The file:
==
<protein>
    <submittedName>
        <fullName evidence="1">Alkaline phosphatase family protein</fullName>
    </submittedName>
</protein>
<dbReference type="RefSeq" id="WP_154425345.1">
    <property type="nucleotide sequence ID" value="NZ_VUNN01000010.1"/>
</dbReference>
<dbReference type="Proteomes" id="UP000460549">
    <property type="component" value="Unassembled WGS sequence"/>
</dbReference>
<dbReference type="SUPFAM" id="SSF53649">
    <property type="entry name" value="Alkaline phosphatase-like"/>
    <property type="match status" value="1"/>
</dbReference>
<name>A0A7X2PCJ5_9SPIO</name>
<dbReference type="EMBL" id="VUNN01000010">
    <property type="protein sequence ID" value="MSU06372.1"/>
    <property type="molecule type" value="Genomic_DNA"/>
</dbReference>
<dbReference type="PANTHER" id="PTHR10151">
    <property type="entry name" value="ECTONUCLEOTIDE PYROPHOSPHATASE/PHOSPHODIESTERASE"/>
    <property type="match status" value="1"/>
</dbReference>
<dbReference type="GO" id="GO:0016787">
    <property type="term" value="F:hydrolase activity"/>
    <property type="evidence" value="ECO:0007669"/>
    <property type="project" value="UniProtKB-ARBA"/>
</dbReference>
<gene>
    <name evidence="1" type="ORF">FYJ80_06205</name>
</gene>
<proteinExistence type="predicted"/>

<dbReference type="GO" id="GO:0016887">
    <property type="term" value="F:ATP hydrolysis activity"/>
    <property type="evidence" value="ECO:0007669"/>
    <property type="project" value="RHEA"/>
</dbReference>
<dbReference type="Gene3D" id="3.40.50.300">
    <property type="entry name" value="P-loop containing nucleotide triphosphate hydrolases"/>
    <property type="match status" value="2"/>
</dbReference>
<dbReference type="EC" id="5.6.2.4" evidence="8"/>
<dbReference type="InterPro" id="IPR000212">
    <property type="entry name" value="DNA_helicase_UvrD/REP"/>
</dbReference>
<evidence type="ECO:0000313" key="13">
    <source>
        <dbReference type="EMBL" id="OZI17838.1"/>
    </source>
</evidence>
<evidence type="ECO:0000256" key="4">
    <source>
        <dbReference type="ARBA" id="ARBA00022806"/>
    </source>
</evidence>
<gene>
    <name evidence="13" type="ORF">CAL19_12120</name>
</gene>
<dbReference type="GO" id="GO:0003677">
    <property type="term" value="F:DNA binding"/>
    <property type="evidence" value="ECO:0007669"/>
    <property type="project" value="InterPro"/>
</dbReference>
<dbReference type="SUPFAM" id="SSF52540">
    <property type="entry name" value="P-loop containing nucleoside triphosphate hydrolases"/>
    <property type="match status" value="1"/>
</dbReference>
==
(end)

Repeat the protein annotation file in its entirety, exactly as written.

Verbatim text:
<protein>
    <submittedName>
        <fullName evidence="1">Alkaline phosphatase family protein</fullName>
    </submittedName>
</protein>
<dbReference type="RefSeq" id="WP_154425345.1">
    <property type="nucleotide sequence ID" value="NZ_VUNN01000010.1"/>
</dbReference>
<dbReference type="Proteomes" id="UP000460549">
    <property type="component" value="Unassembled WGS sequence"/>
</dbReference>
<dbReference type="SUPFAM" id="SSF53649">
    <property type="entry name" value="Alkaline phosphatase-like"/>
    <property type="match status" value="1"/>
</dbReference>
<name>A0A7X2PCJ5_9SPIO</name>
<dbReference type="EMBL" id="VUNN01000010">
    <property type="protein sequence ID" value="MSU06372.1"/>
    <property type="molecule type" value="Genomic_DNA"/>
</dbReference>
<dbReference type="PANTHER" id="PTHR10151">
    <property type="entry name" value="ECTONUCLEOTIDE PYROPHOSPHATASE/PHOSPHODIESTERASE"/>
    <property type="match status" value="1"/>
</dbReference>
<dbReference type="GO" id="GO:0016787">
    <property type="term" value="F:hydrolase activity"/>
    <property type="evidence" value="ECO:0007669"/>
    <property type="project" value="UniProtKB-ARBA"/>
</dbReference>
<gene>
    <name evidence="1" type="ORF">FYJ80_06205</name>
</gene>
<proteinExistence type="predicted"/>

<dbReference type="GO" id="GO:0016887">
    <property type="term" value="F:ATP hydrolysis activity"/>
    <property type="evidence" value="ECO:0007669"/>
    <property type="project" value="RHEA"/>
</dbReference>
<dbReference type="Gene3D" id="3.40.50.300">
    <property type="entry name" value="P-loop containing nucleotide triphosphate hydrolases"/>
    <property type="match status" value="2"/>
</dbReference>
<dbReference type="EC" id="5.6.2.4" evidence="8"/>
<dbReference type="InterPro" id="IPR000212">
    <property type="entry name" value="DNA_helicase_UvrD/REP"/>
</dbReference>
<evidence type="ECO:0000313" key="13">
    <source>
        <dbReference type="EMBL" id="OZI17838.1"/>
    </source>
</evidence>
<evidence type="ECO:0000256" key="4">
    <source>
        <dbReference type="ARBA" id="ARBA00022806"/>
    </source>
</evidence>
<gene>
    <name evidence="13" type="ORF">CAL19_12120</name>
</gene>
<dbReference type="GO" id="GO:0003677">
    <property type="term" value="F:DNA binding"/>
    <property type="evidence" value="ECO:0007669"/>
    <property type="project" value="InterPro"/>
</dbReference>
<dbReference type="SUPFAM" id="SSF52540">
    <property type="entry name" value="P-loop containing nucleoside triphosphate hydrolases"/>
    <property type="match status" value="1"/>
</dbReference>